A Gilded and Heartbreaking Life
Houghton Mifflin, Hardcover, 9780618873852, 318pp.
Publication Date: February 8, 2012
The hidden story of one of the most fascinating women of the Gilded Age
Clover Adams, a fiercely intelligent Boston Brahmin, married at twenty-eight the soon-to-be-eminent American historian Henry Adams. She thrived in her role as an intimate of power brokers in Gilded Age Washington, where she was admired for her wit and taste by such luminaries as Henry James, H. H. Richardson, and General William Tecumseh Sherman. Clover so clearly possessed, as one friend wrote, all she wanted, all this world could give.
Yet at the center of her story is a haunting mystery. Why did Clover, having begun in the spring of 1883 to capture her world vividly through photography, end her life less than three years later by drinking a chemical developer she used in the darkroom? The key to the mystery lies, as Natalie Dykstra's searching account makes clear, in Clover's photographs themselves.
The aftermath of Clover's death is equally compelling. Dykstra probes Clover's enduring reputation as a woman betrayed. And, most movingly, she untangles the complex, poignant and universal truths of her shining and impossible marriage.
"Natalie Dykstra writes of Clover Adams' striking photographs that they 'defeat distances between people and make time stand still.' Dykstra's biography achieves the same remarkable feat, bringing us close to an inspiring if ultimately tragic life, a celebrated marriage gone awry, a vanished world of privilege where the universally costly emotions of love, loss, and envy nevertheless hold sway. 'I spare you the inside view of my heart,' Clover Adams once wrote to her beloved father; Natalie Dykstra spares nothing in this eloquent and powerfully sympathetic portrait of the artist as a lady, a haunting hymn to women's ways of seeing."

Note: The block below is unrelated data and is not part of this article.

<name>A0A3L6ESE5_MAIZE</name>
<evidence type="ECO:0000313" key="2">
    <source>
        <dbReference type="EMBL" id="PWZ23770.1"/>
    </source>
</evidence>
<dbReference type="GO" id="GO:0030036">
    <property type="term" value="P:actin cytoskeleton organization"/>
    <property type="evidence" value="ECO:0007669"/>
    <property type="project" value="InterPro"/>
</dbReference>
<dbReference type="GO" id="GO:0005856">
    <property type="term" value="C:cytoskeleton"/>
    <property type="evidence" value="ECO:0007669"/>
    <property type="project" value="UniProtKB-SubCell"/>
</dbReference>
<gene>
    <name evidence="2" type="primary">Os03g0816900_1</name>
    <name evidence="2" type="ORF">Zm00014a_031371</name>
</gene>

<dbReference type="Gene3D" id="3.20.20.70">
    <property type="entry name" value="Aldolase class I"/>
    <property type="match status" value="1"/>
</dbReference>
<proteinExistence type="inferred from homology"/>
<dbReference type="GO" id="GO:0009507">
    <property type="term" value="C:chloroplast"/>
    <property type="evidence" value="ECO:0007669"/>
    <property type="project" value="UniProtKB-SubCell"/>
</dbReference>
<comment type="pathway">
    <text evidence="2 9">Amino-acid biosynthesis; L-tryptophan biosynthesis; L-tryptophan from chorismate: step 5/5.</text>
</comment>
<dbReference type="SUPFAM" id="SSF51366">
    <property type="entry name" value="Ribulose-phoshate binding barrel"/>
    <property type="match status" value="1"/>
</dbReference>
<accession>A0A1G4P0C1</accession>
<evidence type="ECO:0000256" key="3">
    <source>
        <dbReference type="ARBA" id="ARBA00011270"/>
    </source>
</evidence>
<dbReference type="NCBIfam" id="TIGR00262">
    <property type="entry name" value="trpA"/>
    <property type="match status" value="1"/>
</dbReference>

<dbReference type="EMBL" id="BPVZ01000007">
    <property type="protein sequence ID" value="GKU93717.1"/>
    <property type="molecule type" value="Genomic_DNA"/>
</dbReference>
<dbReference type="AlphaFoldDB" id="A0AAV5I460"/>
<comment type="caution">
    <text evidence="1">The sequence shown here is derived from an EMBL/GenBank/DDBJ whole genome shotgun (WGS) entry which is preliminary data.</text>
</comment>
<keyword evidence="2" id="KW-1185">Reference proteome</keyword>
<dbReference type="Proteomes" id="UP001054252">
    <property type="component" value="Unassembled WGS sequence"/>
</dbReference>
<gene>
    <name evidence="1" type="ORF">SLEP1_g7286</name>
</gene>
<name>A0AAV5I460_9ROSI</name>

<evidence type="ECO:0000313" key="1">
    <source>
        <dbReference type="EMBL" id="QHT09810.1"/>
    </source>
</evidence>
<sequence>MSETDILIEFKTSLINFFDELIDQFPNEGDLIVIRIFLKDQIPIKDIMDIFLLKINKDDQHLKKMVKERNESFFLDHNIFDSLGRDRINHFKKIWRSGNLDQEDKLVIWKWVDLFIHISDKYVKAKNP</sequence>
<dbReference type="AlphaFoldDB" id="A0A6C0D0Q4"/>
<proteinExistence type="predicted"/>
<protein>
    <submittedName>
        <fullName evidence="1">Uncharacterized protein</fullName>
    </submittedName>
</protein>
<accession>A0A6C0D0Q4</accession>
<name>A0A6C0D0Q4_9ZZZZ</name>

—Megan Marshall, author of The Peabody Sisters: Three Women Who Ignited American Romanticism
"What happened to Clover Adams broke Henry Adams’ heart. And, in Natalie Dykstra’s splendid retelling, it will break yours. This is a moving book, deeply researched, fast-paced, and profoundly engaging. It is not easy to write a book the family for so long did not want written. Natalie Dykstra has succeeded in doing so, and she has returned Clover Adams to us as a living figure."
—Robert D. Richardson, author of Emerson: The Mind on Fire and William James: In the Maelstrom of American Modernism
"Dykstra’s contextually rich and psychologically discerning portrait of an underappreciated luminary is enlightening and affecting."
—Booklist "This compelling narrative reads as well as any page-turning novel. Highly recommended for anyone interested in women's studies, 19th-century American history, or well-written biographies."
—Library Journal "In a beautifully written and immensely satisfying new biography . . . what emerges is a clear and nuanced image of Clover that makes previous accounts seem as vague and shadowy as photographic negatives . . . Dykstra has done the legacy of Clover Hooper--and the modern reader--a great service."
"In this substantial biography, Dykstra sheds light on Clover's remarkable life and … manages to re-create a compelling story. With empathy and compassion, she gives voice to a woman nearly written out of existence."
—Publishers Weekly "Reveals a complex woman grappling with betrayal, loss and her era's discomfort with female ambition. A startling, original portrait of a woman in a shining cage discovering the terrible strength of its bars." -- People Magazine (3 1/2 out of 4 stars) "Dykstra is the first to give Clover's artistry its full due." -- Wall Street Journal "Dykstra admires Clover's photographs, which she gracefully describes ... in them she finds the living Clover [who] was able to transform her feelings of loss and isolation into art." -- New York Times Book Review
"Tautly conceived and concisely written . . . What Dykstra brings to a fuller understanding of Clover’s plight is a fresh and generous response to her work as a photographer. . . . Perhaps, like Virginia Woolf’s artist Lily Briscoe, Clover Adams had her vision after all." -- New York Review of Books